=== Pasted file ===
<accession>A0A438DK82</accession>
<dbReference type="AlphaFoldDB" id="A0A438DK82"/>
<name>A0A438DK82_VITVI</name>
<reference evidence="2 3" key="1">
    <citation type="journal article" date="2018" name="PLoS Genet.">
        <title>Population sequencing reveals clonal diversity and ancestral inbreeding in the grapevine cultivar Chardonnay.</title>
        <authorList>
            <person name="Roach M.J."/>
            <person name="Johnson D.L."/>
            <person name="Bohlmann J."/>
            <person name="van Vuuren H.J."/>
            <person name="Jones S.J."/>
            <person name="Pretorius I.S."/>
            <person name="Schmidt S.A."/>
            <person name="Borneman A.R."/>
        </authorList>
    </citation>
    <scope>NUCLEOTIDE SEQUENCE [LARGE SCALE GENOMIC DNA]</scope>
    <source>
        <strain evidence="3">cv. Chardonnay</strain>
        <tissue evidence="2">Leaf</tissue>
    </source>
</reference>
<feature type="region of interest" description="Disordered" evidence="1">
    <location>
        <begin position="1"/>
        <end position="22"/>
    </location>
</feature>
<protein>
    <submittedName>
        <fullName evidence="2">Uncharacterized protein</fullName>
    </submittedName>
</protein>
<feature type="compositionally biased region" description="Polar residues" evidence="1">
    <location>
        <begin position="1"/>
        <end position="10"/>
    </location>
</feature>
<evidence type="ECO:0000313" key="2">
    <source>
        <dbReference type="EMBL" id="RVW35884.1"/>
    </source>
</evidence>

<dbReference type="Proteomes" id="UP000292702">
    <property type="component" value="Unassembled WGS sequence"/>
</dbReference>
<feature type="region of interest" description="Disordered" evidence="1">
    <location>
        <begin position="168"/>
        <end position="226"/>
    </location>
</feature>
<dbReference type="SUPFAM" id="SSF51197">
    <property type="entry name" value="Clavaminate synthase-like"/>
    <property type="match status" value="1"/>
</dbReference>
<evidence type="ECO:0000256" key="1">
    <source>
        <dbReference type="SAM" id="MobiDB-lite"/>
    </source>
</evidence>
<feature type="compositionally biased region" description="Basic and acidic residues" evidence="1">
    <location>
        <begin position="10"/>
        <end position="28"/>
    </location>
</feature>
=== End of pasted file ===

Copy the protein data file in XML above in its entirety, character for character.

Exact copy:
<accession>A0A438DK82</accession>
<dbReference type="AlphaFoldDB" id="A0A438DK82"/>
<name>A0A438DK82_VITVI</name>
<reference evidence="2 3" key="1">
    <citation type="journal article" date="2018" name="PLoS Genet.">
        <title>Population sequencing reveals clonal diversity and ancestral inbreeding in the grapevine cultivar Chardonnay.</title>
        <authorList>
            <person name="Roach M.J."/>
            <person name="Johnson D.L."/>
            <person name="Bohlmann J."/>
            <person name="van Vuuren H.J."/>
            <person name="Jones S.J."/>
            <person name="Pretorius I.S."/>
            <person name="Schmidt S.A."/>
            <person name="Borneman A.R."/>
        </authorList>
    </citation>
    <scope>NUCLEOTIDE SEQUENCE [LARGE SCALE GENOMIC DNA]</scope>
    <source>
        <strain evidence="3">cv. Chardonnay</strain>
        <tissue evidence="2">Leaf</tissue>
    </source>
</reference>
<feature type="region of interest" description="Disordered" evidence="1">
    <location>
        <begin position="1"/>
        <end position="22"/>
    </location>
</feature>
<protein>
    <submittedName>
        <fullName evidence="2">Uncharacterized protein</fullName>
    </submittedName>
</protein>
<feature type="compositionally biased region" description="Polar residues" evidence="1">
    <location>
        <begin position="1"/>
        <end position="10"/>
    </location>
</feature>
<evidence type="ECO:0000313" key="2">
    <source>
        <dbReference type="EMBL" id="RVW35884.1"/>
    </source>
</evidence>

<dbReference type="Proteomes" id="UP000292702">
    <property type="component" value="Unassembled WGS sequence"/>
</dbReference>
<feature type="region of interest" description="Disordered" evidence="1">
    <location>
        <begin position="168"/>
        <end position="226"/>
    </location>
</feature>
<dbReference type="SUPFAM" id="SSF51197">
    <property type="entry name" value="Clavaminate synthase-like"/>
    <property type="match status" value="1"/>
</dbReference>
<evidence type="ECO:0000256" key="1">
    <source>
        <dbReference type="SAM" id="MobiDB-lite"/>
    </source>
</evidence>
<feature type="compositionally biased region" description="Basic and acidic residues" evidence="1">
    <location>
        <begin position="10"/>
        <end position="28"/>
    </location>
</feature>